Ontario mission boosts faith - Catholic Courier

Ontario mission boosts faith

ONTARIO — Ten people processed into the sanctuary of St. Mary of the Lake Church Feb. 25, each adding a children’s building block to a structure built on a small table. Father Gerry Flater, OFM, approached the structure a minute later, but it wasn’t to admire their handiwork.

Instead, he pulled a small tablecloth out from underneath the structure, sending most of the blocks tumbling to the ground. One block remained on the tablecloth, however. Father Flater said that this one small, seemingly insignificant block symbolized something very important — Christ.

Christ is the cornerstone of our lives, and he will always be there to love and support us, explained Father Flater and Rose Marie Lombard, facilitators of “Building the Kingdom in a Changing World,” a Lenten mission sponsored by St. Mary and Church of the Epiphany and St. Rose parishes in Sodus and Sodus Point.

The four-day mission is one of eight different programs offered by Isaiah Parish Missions, a national Catholic organization that has presented missions throughout the United States and Canada. Lombard has been a lay presenter with the organization for 19 years, and she and her husband, Deacon Dick Lombard, took over the organization in June 2006. The organization has a staff of about 45 ordained and lay presenters who travel to parishes for the missions, and they have presented in almost every diocese in the country, Lombard said.

The staff of Isaiah Parish Missions wrote “Building the Kingdom” in response to the tragic events of Sept. 11, 2001, and the many challenges that have emerged in the world since that time, such as war, terrorism, economic collapse and the clergy sex-abuse scandal, said Lombard, who also is coordinator of the Urban Center at Rochester’s Holy Apostles Parish.

Many Catholic parishes in the diocese also are struggling with their own challenges, especially as parishes cluster and reconfigure through the pastoral-planning process, said Sister Doreen Glynn, CSJ, St. Mary’s pastoral administrator. The Ontario parish is gearing up to cluster with Church of the Epiphany and St. Rose within the next few months, she noted.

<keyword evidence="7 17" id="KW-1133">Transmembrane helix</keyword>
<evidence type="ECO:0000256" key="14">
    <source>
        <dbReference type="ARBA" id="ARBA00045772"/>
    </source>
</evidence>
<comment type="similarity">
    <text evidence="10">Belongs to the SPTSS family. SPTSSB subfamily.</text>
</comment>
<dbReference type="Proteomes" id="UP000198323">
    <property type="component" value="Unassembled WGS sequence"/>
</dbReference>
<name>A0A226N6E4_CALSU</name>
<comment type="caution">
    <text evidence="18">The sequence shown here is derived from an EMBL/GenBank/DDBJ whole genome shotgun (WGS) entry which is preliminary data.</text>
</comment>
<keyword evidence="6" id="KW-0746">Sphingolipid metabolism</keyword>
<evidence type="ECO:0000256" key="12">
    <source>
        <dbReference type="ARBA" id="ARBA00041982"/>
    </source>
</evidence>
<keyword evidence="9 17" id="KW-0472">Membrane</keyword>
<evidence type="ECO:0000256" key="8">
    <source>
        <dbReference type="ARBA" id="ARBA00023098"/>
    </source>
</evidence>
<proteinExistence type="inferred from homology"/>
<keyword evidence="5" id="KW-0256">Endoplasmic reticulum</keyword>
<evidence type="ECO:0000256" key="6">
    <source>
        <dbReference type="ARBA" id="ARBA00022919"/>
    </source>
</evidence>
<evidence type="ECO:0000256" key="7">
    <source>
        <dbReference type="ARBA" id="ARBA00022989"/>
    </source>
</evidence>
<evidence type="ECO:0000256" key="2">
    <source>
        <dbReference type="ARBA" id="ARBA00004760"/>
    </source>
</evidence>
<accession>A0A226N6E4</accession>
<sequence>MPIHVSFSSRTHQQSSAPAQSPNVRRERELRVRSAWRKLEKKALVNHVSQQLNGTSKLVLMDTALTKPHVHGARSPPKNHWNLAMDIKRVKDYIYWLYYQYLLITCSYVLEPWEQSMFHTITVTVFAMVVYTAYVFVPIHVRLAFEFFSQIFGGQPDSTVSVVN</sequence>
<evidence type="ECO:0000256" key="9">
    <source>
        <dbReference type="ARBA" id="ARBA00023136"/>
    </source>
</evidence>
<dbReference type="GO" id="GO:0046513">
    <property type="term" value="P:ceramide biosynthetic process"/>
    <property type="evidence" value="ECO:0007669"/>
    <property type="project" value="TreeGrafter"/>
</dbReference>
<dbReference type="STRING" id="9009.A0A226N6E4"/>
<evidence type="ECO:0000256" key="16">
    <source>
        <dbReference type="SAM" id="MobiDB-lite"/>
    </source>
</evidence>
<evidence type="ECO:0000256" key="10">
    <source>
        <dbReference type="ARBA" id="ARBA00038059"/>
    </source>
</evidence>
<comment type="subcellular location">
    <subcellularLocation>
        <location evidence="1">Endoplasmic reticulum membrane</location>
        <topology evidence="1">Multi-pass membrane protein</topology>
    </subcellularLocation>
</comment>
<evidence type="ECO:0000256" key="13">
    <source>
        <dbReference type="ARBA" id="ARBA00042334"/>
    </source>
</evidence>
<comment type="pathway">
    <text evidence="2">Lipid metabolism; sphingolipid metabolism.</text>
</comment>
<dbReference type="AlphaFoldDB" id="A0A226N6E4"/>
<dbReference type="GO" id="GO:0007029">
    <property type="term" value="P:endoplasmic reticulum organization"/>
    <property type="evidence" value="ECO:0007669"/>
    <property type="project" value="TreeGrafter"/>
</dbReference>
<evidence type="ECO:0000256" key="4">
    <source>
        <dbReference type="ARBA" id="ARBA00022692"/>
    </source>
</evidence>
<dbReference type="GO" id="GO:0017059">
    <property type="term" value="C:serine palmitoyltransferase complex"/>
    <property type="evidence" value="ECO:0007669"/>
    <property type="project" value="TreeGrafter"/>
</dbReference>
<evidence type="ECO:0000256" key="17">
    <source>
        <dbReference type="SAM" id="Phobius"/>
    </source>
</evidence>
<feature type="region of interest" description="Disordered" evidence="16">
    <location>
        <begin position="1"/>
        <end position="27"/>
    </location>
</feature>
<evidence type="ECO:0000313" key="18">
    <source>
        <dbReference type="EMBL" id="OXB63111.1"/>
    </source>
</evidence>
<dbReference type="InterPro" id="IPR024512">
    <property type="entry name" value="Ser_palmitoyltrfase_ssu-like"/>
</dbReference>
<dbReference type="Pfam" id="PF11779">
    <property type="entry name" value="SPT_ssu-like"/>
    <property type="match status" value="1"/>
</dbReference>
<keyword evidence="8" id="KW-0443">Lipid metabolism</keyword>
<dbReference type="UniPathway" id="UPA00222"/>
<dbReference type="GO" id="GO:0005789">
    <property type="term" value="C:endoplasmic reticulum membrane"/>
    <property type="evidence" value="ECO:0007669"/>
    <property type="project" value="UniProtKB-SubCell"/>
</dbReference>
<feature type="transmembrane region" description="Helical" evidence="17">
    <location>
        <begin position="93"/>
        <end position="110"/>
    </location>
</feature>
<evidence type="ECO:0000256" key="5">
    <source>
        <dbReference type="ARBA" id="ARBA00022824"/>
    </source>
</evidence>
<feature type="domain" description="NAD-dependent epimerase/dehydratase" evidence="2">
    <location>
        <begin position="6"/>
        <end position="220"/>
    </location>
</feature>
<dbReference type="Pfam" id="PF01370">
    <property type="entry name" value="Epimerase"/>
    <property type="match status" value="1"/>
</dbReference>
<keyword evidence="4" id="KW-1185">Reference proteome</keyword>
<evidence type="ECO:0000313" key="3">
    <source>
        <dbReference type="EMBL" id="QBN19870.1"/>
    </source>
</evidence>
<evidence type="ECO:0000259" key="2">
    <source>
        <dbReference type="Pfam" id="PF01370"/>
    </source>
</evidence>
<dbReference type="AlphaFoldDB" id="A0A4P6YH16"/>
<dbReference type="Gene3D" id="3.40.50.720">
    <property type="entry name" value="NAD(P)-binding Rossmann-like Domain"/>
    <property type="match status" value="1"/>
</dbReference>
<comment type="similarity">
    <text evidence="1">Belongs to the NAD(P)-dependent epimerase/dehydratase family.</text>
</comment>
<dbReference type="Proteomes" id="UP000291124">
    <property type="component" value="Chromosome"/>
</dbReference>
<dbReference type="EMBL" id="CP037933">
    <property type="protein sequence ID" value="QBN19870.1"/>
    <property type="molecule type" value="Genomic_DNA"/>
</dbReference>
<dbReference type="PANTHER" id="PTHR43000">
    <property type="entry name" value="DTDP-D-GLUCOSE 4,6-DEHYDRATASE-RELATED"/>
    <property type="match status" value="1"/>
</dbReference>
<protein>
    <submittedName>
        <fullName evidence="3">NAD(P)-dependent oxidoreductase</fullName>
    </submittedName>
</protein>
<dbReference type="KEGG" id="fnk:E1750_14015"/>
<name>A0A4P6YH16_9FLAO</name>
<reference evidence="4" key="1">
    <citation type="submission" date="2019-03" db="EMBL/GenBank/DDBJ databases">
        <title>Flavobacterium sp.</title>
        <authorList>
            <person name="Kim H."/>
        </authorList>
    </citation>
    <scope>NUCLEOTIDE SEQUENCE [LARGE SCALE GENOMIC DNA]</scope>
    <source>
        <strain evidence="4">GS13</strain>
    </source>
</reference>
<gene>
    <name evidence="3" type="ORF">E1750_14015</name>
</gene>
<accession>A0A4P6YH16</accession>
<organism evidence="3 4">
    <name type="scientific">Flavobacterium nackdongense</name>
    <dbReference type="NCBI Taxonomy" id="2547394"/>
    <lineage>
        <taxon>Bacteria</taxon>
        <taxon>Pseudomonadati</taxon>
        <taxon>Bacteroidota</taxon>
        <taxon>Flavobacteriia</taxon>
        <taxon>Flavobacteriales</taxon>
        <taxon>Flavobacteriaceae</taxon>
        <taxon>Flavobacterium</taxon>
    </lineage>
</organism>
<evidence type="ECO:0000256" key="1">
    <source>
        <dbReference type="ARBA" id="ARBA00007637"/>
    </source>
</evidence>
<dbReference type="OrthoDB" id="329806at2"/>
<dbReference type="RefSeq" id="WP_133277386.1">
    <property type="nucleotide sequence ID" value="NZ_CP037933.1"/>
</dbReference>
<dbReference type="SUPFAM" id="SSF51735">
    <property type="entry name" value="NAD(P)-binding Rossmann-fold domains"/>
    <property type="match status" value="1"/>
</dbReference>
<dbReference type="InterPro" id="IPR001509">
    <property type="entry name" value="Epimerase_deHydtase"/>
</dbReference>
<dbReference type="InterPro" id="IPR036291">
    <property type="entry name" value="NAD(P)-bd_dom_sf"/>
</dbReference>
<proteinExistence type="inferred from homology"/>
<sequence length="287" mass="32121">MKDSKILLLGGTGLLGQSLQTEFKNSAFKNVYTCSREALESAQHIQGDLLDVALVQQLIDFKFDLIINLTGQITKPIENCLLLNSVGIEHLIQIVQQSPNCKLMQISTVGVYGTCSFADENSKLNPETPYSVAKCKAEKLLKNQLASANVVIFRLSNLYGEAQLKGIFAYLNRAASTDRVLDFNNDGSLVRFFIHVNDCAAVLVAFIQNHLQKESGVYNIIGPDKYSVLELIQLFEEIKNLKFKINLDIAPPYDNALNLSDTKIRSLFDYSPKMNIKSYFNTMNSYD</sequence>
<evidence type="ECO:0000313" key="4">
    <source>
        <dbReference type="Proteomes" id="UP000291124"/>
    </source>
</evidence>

“There is upheaval and loss and struggling to retain identity, and at the same time forge ahead with a new identity. We thought that this would be just the perfect mission to present at this present moment,” Sister Glynn said.

The struggles, insecurities and fears we face can sometimes make us feel like the rug has been pulled out from underneath us, just the way the tablecloth was pulled out from underneath the block structure during the mission, Lombard said.

“Even though we may have all these losses, insecurities, fears, the structure is never fully gone, because Christ is the cornerstone,” she noted.

“The only thing remaining stable and constant in our life is our trust in Jesus. As everything else falls apart, we rebuild it on the foundation of our faith,” Sister Glynn added.

Sometimes simply naming one’s fears and writing them down can help ease anxieties, Lombard told participants on Feb. 25, the first night of the mission. The next day, Lombard and Father Flater talked about the importance of forgiveness and offered participants the sacrament of reconciliation.

The third night’s topic was healing, so Father Flater and Lombard gave participants cardboard bricks and told them that their gifts and talents are the bricks needed to build God’s kingdom. Father Flater celebrated Mass for the participants on the mission’s final evening.

“We always celebrate Eucharist the fourth night because we feel we’re empowered by the Eucharist to go forth and evangelize. We try to empower the lay people to live out their baptismal call,” Lombard said.

Representatives from the sponsoring parishes actually began planning for the Lenten mission at least six weeks earlier, when they formed a team to prepare for the event, said Ruth Neumann, coordinator of the mission and a St. Mary parishioner. Team members met once a week to do the physical preparation work and engage in faith-sharing discussions related to the mission’s themes, she said.

In the weeks following the mission, team members planned to facilitate similar faith-sharing discussions for anyone interested, regardless of whether they attended the mission, she said. This involvement by the sponsoring parishes is one of the hallmarks of Isaiah Parish Missions, Lombard said.

“The parish takes ownership. It’s their mission, and our presenters are fortunate to be part of the faith life of the community for a few days. We’re part of their spiritual journey,” she said.

“One of the things that struck me was the generous spirit of our parishioners and the wonderful gifts and blessings that God has poured on us,” Neumann added.

In the weeks preceding the mission parishioners also prayed for the presenters, the participants and the mission’s success, Sister Glynn said.

“We asked his blessings and multitudinous graces to flow through this mission,” she said. “Really, I think the Lord has answered the prayer of the parishioners.”

EDITOR’S NOTE: For more information about Isaiah Parish Missions, visit the organization’s Web site at www.isaiahmissions.org.

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